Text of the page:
Switzerland Travel Story: Gruyere – through the lens of my iPhone
As I had promised here, I have a few more foodie things to share about my trip to Switzerland a few weeks ago! A few days after the ride to the Swiss Riviera, we decided to do something cheese-y (literally) and make a day trip to Gruyeres and visit the demonstration cheese factory or La Maison du Gruyere.
We thought about Emmental as well, but that was 3 times the distance away. So we simply took the train and were in Gruyeres before we knew it!
Gruyeres got its name from the crane (grue in French) which is on its municiple coat of arms. And you can actually see the symbol all over the town. I acidentally deleted some of those pictures so couldn’t share them here.
We took the train from Lausanne and changed at Romont and Bulle. The train from Bulle-Gruyeres was a cute narrow rail one!
The station at Gruyeres is a small one and as soon as we exit, we could see La Maison du Gruyere.
We went in, bought our tickets and started the tour. There were audio guides and the narrator was an incredibly cute cow called Cherry! The usual museum tour with pictures and information regarding the history of Gruyere cheese was accompanied by a really interesting thing — when Cherry mentioned all the different plants/ leaves cows eat and how the flavour of the cheese is influenced by it, she told us to step forward and sniff these holders which were full of beautiful aromas like vanilla, lavender, cloves etc.
When we finally entered the viewing room for the cheese production chamber, I was very excited! I got to see the whole cycle of the milk being warmed, curdled, cooked further & being poured into the moulds etc. The rest was explained on graphics and audio/video. Since the milk was already in the warming+churning vessels, the rest of it took between 45-60 minutes and most people lost patience and left, but I was glad I waited! In fact, Adit wandered off, exit the area and had to beg to be let back in to find me (phone signal is useless inside that viewing area).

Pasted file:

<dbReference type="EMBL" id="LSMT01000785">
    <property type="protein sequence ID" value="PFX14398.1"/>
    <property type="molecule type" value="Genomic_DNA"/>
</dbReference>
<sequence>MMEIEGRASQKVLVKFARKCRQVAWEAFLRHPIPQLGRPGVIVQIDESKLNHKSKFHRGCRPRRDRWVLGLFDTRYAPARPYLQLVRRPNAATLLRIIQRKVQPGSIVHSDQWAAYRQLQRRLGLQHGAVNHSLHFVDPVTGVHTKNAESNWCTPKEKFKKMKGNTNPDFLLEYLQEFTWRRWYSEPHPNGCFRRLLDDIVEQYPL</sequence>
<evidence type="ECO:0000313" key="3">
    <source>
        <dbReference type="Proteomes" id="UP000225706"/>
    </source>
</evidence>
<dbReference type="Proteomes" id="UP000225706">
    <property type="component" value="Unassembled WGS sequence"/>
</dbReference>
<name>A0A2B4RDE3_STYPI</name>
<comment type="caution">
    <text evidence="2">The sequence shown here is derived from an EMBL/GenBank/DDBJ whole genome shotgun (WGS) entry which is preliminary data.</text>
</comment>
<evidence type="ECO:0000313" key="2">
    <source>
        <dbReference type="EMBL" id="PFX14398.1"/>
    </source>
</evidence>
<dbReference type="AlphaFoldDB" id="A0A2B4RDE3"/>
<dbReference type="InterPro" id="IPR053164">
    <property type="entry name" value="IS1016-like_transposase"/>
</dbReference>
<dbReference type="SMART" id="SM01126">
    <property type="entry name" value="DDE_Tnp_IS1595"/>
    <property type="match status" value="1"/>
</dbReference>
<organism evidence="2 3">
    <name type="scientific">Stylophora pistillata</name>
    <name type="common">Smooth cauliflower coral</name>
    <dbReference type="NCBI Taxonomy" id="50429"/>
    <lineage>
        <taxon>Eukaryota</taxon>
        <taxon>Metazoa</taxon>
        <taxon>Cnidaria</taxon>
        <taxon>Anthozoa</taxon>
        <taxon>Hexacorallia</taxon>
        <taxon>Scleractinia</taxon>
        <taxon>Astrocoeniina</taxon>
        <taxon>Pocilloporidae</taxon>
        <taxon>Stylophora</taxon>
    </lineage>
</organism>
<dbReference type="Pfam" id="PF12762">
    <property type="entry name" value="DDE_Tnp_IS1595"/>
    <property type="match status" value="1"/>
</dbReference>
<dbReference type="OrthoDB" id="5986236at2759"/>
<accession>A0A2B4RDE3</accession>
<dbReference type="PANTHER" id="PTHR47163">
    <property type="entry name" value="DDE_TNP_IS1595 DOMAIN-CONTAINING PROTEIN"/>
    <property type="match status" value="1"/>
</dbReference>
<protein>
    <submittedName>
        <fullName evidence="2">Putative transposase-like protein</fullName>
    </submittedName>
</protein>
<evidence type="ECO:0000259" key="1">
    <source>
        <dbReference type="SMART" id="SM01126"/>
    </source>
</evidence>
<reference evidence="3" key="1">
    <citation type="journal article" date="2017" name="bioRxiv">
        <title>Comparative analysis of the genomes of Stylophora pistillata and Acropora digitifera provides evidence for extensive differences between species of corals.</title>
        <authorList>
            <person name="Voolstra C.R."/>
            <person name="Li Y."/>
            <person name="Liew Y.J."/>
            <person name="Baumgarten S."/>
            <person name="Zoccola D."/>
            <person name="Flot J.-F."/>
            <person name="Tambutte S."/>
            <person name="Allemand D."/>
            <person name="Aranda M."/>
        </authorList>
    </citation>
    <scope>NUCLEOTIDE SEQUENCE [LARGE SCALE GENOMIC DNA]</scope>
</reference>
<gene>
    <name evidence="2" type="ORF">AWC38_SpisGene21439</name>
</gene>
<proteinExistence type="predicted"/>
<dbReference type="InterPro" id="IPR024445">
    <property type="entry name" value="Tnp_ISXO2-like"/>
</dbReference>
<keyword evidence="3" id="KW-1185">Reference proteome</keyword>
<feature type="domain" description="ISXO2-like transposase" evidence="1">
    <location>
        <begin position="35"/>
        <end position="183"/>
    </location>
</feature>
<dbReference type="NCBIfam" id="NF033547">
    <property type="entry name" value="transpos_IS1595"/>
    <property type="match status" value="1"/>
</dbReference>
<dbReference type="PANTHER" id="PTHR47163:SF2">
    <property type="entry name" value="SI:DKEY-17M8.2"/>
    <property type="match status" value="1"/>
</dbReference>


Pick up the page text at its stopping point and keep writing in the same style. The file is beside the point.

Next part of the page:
To the right are the warming+churning vessels (I’m sure they have a cooler name but I’ll be damned if I know what it is) and to the left are the moulds — I don’t know if you can make out but all the whey flows out into the receptacle at the bottom!
After reading a bit more on the walk out, we ended up outside the curing cellar.
There is a restaurant and a gift shop within this building, but we decided to give them a miss. When we bought the entry tickets for the cheese factory, we chose the combined option for Gruyeres Castle as well and decided to make our way up there.